Stage Four most appropriately forms in young adulthood, but many adults do not construct it until their thirties, forties, or fifties, if at all. There is a double development: the self, once stable in its identity and faith structure shared by an interpersonal group, now claims an identity no longer defined by a group. The Stage Four person now seeks order with a new set of questions: How do I know that is true? (asking for method of verification), and What does it mean? (seeking understanding). Stage Four faith "demythologizes" the tacit faith of Stage Three with an acute sense of distance between the past and the present. Conceptual meanings replace conventional definitions as reason replaces external authorities in the personality. Some, especially those undergoing secular education, may find themselves afloat on a sea of ambiguity as all authorities fade, and they may possibly reject altogether the religion of previous years.

In this stage, belief in creationism may be questioned along with other beliefs. For the first time, a student may entertain and investigate alternative views about the origin and history of life. For many, these new views will appear contradictory and seem to require an either/or choice. Faith struggles with the need for certainty as it slowly becomes a personal choice. Later in Stage Four, if growth continues, the logic of clear distinctions and abstract concepts steadily fails to make sense of the more complex adult world, and one feels the need to press toward a more multi-leveled approach to life. Influences from science, philosophy, and certain theologies may suggest not only different ways of putting the puzzle of religion and science together, but also alternative ways of constructing one's identity that do not require a neat fit. Restless with the self-images and uncertainties of this relativistic stage, the Stage Four person may become disillusioned with his or her own compromises and experience a gnawing to re-appropriate meaningful symbols from childhood.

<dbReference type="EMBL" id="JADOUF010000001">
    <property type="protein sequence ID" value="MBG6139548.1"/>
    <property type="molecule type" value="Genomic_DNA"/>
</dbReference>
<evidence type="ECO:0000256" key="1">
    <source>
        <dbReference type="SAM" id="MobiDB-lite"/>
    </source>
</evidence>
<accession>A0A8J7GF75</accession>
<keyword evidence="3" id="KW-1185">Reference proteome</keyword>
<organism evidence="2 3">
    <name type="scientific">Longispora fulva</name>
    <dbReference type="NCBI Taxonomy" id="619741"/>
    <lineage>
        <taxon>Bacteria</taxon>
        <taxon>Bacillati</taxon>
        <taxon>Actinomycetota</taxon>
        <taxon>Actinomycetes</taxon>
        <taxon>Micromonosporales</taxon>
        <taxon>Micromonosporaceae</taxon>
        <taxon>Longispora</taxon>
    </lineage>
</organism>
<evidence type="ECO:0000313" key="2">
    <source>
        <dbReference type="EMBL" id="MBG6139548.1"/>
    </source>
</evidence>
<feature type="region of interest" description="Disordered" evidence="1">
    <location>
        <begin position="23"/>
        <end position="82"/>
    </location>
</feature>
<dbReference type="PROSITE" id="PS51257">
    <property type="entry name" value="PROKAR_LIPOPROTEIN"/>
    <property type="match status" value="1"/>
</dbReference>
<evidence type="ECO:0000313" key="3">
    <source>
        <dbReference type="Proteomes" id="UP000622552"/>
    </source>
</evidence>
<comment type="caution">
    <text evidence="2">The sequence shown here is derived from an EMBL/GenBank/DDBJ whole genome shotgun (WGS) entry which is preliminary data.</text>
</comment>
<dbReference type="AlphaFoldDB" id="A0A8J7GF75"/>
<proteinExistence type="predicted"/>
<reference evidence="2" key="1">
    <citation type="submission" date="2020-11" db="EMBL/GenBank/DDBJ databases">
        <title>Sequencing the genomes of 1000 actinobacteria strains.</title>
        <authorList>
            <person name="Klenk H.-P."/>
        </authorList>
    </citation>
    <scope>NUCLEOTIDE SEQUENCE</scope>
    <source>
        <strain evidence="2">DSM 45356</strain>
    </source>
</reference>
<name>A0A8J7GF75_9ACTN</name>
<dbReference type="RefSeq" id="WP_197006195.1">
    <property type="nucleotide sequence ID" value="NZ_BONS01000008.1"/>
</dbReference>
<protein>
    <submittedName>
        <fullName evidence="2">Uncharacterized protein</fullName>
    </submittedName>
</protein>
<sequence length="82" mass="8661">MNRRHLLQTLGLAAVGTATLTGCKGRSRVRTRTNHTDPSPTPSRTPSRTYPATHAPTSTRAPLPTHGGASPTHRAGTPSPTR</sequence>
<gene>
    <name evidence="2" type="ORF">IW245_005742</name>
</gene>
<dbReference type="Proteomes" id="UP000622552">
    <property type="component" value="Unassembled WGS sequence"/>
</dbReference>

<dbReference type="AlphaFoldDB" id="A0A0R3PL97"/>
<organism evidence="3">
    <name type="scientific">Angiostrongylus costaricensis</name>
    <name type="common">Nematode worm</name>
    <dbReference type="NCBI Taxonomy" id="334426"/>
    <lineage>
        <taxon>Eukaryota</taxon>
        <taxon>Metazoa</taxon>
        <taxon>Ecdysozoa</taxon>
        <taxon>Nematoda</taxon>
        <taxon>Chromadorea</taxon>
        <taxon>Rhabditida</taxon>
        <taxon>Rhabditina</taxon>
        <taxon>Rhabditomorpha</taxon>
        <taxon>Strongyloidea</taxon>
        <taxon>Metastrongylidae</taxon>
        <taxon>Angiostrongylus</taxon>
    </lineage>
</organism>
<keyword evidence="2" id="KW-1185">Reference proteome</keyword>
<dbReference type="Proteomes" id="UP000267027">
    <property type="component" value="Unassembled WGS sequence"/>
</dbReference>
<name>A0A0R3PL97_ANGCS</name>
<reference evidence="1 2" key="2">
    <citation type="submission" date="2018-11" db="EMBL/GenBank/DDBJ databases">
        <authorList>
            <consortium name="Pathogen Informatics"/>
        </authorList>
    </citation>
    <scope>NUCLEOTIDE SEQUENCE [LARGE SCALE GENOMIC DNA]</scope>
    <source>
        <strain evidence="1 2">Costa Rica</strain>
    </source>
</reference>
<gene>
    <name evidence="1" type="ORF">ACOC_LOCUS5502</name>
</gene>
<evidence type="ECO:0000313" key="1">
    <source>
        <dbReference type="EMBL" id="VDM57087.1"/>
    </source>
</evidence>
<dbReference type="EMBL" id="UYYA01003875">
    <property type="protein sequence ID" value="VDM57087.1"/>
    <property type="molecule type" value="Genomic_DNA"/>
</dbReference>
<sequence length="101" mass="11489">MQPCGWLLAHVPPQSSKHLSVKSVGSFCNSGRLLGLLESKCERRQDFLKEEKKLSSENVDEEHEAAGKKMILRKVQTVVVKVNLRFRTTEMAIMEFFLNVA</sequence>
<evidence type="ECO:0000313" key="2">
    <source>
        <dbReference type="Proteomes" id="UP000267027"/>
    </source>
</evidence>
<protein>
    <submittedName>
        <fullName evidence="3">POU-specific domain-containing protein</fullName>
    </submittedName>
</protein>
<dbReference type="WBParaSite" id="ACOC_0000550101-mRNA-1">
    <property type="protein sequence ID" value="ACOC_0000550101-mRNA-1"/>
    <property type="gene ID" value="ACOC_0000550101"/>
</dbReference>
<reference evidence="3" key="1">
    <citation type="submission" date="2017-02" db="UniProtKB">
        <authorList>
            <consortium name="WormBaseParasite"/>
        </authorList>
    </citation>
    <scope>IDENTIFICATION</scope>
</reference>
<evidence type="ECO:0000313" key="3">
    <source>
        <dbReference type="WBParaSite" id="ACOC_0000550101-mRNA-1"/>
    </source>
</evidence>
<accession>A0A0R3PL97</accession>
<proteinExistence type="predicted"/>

I see myself as having largely moved from Stage Three to Stage Four, with hints of Stage Five. But your eyes are tired. You may rest until I write more tomorrow.

Friday, October 17, 2008

He told them this parable:...

He told them this parable “No one tears a patch from a new garment and sews it on an old one. If he does, he will have torn the new garment, and the patch from the new will not match the old. And no one pours new wine into old wineskins. If he does, the new wine will burst the skins, the wine will run out and the wineskins will be ruined. No, new wine must be poured into new wineskins. And no one after drinking old wine wants the new, for he says, ‘The old is better.’”

Luke 5:36-39, NIV